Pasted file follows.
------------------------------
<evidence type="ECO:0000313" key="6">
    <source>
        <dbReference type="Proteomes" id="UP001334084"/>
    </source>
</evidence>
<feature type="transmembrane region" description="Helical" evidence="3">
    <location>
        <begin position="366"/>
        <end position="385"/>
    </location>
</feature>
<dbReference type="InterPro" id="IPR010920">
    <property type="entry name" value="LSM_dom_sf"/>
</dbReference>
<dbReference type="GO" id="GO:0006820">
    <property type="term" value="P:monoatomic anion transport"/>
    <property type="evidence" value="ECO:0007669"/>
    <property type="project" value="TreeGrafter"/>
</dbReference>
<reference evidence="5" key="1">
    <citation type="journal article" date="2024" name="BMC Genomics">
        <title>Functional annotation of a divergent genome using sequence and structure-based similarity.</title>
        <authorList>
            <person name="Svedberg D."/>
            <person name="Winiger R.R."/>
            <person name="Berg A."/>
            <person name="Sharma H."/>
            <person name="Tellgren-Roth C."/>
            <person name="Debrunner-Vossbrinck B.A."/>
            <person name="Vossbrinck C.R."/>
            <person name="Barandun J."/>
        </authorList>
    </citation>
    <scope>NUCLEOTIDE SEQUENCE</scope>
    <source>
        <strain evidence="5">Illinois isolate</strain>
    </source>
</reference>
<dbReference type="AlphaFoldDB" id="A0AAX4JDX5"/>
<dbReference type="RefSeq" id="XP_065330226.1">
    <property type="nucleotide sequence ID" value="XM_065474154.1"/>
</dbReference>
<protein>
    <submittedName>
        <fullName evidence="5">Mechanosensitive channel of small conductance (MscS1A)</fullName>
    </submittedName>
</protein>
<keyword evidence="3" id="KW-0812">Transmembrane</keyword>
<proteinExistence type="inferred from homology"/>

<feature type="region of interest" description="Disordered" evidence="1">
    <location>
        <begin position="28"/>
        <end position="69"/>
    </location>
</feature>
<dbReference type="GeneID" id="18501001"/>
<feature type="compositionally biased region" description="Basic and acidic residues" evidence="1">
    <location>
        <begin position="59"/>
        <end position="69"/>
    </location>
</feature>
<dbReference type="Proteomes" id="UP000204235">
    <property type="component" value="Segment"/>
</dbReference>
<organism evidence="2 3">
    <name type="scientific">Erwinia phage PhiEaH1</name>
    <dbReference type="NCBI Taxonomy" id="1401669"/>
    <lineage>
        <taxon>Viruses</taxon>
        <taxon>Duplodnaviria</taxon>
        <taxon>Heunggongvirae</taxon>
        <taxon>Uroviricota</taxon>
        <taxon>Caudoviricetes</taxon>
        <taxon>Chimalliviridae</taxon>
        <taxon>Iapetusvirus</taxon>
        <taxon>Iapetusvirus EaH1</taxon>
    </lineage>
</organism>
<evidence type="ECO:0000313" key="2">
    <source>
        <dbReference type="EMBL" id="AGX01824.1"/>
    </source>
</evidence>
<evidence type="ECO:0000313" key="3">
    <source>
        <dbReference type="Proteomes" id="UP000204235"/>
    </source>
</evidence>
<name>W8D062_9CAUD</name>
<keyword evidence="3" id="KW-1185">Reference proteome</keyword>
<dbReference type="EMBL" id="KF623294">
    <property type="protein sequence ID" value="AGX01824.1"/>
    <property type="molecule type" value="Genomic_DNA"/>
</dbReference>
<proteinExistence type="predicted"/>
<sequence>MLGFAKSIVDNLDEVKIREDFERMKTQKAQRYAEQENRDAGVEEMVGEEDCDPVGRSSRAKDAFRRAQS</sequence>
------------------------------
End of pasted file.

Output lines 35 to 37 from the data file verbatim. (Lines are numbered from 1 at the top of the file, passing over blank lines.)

    <source>
        <strain evidence="5">Illinois isolate</strain>
    </source>